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Hedging Interest Rate Risk

Richard Croft
February 17, 2015
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4 minutes read
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This past week we saw some indications that longer term interest rates may actually rise. Something investors have been talking about for the past two years!

It is not that interest rates will rise significantly, it is more about what impact any change in mindset will have on your portfolio. More importantly, what steps can one take to manage interest rate risk?

What we know is that higher interest rates mean lower bond prices. Think about interest rates and bond prices as opposite ends of a teeter totter. Duration also plays an important role as longer term interest rates and bond prices will be more volatile than shorter term rates and prices i much the same way as a longer teeter totter moves more dramatically than the shorter version.

Higher interest rates do not affect stocks in the same way. Insurance companies for example, may be hurt by rising rates if they have a significant portion of their investment portfolio geared to annuities. Mind you that depends on whether annuitant recipients have options in terms of exiting contracts. On the other hand, it helps their life insurance business because they can earn higher returns on the portion of their capital tied to death benefits.

If interest rates do rise significantly, it can have a negative impact on auto dealers and furniture companies who have to pay higher costs to maintain their inventory. On the other hand, it would have little impact on grocery store chains that turn over inventory rapidly.

Banks typically benefit from higher interest rates especially if rates rise faster on the mid to longer end of the yield curve. Banks typically borrow money at the shorter end of the curve to finance mortgages at the mid to longer end of the curve.

We witnessed some of the advantages from higher rates flow through to Canadian banks over the past week. All of Canada’s major banks turned in some decent performance and I suspect we will see more of the same over the next few months. With that in mind banks provide the twin benefits of an excellent hedge against the possibility of higher rates and solid dividends should you have to buy and hold. Any of Canada’s major banks would fit the bill if you buy into this scenario.

A couple of ways to play this; 1) buy the shares and write slightly out of the money calls with two to four months to expiry or 2) for more aggressive traders take a look at buying longer term calls for capital appreciation with limited risk.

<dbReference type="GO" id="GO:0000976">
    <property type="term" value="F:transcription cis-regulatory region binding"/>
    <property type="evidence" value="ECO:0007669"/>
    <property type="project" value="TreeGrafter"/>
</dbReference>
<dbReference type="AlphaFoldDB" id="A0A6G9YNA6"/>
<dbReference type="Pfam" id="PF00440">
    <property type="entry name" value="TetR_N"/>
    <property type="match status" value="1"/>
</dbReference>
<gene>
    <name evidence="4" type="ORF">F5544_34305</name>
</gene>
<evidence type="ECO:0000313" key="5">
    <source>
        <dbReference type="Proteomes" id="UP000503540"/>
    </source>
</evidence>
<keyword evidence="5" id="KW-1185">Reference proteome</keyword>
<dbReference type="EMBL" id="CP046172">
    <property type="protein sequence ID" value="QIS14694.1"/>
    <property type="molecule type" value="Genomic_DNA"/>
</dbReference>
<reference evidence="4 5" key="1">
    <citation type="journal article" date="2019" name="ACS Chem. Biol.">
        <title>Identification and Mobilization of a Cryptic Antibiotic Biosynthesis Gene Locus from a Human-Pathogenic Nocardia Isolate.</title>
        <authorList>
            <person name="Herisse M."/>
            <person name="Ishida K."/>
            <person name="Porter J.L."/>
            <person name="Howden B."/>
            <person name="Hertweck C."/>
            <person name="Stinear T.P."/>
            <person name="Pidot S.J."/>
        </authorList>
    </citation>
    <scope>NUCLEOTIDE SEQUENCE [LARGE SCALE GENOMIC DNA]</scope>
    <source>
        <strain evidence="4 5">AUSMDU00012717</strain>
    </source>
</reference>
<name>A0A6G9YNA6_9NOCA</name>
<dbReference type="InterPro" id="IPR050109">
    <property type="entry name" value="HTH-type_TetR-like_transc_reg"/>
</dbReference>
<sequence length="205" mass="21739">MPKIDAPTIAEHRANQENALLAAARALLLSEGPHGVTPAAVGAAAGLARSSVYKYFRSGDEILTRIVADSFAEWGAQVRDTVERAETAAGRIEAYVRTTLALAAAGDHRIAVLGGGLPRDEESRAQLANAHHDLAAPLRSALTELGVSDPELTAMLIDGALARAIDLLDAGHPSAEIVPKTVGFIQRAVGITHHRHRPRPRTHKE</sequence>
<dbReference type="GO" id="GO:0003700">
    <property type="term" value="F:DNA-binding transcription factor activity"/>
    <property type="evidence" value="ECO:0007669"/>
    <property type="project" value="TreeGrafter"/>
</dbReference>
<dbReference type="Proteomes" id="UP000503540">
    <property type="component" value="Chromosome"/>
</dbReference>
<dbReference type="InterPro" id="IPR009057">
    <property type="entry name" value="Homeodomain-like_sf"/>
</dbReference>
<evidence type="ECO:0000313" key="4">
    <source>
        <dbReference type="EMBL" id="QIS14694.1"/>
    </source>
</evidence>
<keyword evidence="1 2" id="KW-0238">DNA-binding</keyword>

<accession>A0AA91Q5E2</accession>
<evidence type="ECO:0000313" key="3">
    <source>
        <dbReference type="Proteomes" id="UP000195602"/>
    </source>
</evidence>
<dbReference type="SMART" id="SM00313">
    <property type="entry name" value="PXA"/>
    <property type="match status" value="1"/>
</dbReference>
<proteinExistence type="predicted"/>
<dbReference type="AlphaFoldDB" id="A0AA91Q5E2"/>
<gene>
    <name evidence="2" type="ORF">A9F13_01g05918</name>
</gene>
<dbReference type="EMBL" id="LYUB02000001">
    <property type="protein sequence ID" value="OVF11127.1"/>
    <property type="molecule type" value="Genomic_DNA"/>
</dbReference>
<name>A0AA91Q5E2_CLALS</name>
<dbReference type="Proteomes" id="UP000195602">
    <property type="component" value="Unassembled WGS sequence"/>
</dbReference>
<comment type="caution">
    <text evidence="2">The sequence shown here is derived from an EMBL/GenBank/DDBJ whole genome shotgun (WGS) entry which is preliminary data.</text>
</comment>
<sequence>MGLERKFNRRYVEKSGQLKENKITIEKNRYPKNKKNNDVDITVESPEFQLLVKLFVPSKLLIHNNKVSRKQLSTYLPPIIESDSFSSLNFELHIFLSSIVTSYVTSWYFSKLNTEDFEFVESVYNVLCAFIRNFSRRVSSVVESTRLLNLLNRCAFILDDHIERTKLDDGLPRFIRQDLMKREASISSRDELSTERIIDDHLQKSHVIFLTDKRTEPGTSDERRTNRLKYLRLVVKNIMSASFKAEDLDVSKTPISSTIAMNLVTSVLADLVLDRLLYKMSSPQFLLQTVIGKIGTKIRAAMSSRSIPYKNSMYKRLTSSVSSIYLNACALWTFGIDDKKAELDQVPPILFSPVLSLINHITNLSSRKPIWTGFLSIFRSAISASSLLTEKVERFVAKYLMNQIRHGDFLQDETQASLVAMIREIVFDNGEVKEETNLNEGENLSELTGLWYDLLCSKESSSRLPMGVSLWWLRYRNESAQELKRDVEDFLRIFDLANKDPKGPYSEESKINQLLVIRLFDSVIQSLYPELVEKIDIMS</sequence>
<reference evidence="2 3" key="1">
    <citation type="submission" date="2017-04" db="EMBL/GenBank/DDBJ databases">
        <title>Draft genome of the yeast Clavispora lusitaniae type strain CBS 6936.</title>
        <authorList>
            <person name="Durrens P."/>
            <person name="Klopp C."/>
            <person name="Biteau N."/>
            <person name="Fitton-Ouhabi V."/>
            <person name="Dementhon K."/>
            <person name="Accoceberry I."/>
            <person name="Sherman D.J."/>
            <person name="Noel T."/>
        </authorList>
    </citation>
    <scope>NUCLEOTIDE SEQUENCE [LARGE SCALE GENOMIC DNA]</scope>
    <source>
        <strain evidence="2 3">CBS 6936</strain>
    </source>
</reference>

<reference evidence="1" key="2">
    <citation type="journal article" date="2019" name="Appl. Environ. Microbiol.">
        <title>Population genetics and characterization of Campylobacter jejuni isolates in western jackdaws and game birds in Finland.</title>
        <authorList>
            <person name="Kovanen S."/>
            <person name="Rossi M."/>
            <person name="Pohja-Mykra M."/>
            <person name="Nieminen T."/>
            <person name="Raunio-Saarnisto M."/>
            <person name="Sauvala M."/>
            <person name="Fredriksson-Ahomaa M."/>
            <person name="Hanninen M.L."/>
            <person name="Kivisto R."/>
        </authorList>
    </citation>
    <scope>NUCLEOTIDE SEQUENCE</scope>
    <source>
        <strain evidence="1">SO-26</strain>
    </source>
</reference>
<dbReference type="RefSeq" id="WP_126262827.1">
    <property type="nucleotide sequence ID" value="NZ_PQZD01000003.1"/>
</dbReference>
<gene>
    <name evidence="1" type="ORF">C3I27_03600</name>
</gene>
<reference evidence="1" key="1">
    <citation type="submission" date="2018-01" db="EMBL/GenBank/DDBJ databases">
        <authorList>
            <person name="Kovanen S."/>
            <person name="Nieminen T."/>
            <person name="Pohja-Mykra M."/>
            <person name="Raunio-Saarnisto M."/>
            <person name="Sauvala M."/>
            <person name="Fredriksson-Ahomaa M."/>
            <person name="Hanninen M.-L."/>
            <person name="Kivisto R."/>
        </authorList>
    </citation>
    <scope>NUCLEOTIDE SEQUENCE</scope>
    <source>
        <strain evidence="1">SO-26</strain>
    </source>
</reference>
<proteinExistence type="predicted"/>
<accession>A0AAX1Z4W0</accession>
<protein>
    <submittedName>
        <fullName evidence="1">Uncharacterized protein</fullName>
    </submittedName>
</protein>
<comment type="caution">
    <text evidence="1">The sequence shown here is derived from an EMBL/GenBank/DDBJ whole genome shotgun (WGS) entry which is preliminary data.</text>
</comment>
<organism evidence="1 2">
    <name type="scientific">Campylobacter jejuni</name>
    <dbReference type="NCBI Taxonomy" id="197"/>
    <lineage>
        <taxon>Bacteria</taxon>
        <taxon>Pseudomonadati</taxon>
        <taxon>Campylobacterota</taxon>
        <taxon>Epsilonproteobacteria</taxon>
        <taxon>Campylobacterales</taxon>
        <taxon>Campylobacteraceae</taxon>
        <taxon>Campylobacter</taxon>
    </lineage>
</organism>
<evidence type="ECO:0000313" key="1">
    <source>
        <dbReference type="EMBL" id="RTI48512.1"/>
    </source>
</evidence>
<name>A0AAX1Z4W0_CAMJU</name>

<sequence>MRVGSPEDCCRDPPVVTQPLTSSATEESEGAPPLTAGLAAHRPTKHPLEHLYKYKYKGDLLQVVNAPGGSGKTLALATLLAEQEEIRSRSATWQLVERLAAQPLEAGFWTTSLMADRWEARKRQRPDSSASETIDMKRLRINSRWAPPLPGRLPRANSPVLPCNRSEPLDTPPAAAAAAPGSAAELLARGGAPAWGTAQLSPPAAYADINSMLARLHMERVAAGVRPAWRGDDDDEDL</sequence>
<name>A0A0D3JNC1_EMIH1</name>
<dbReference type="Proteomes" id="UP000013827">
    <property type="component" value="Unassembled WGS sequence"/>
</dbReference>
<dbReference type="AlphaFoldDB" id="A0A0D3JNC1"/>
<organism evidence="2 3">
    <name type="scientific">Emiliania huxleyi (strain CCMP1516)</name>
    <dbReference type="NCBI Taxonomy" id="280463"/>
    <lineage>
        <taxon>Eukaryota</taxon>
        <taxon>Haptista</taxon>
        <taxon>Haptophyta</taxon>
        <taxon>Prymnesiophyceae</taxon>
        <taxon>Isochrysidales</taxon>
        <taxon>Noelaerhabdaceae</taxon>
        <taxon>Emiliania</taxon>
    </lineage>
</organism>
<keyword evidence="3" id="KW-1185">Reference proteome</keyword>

As an example you could look at buying shares of Bank of Montreal (symbol BMO, Friday’s close $78.69) and writing the April 80 calls at $1.70. The two month return if exercised is 3.83%, return if unchanged is 2.16% and downside protection is $76.99.

The other option is to buy BMO January 78 calls at $5.40. These calls are 89 cents in-the-money and will be profitable if BMO is above $83.40 by the end of the year. They may also be profitable in the interim should BMO spike on any news of higher rates.

Richard Croft
Richard Croft http://www.croftgroup.com/

President, CIO & Portfolio Manager

Croft Financial Group

Richard Croft has been in the securities business since 1975. Since February 1993, Mr. Croft has been licensed as an investment counselor/portfolio manager, operating under the corporate name R. N. Croft Financial Group Inc. Richard has written extensively on utilizing individual stocks, mutual funds and exchangetraded funds within a portfolio model. His work includes nine books and thousands of articles and commentaries for Canada’s largest media channels. In 1998, Richard co‐developed three FPX Indexes geared to average Canadian investors for the National Post. In 2004, he extended that concept to include three RealWorld portfolio indexes, which demonstrate the performance of the FPX portfolio indexes adjusted for real-world costs. He also developed two option writing indexes for the Montreal Exchange, and developed the FundLine methodology, which is a graphic interpretation of portfolio diversification. Richard has also developed a Manager Value Added Index for rating the performance of fund managers on a risk adjusted basis relative to a benchmark. And In 1999, he co-developed a portfolio management system for Charles Schwab Canada. As global portfolio manager who focuses on risk-adjusted performance. Richard believes that performance is not just about return, it is about how that return was achieved.

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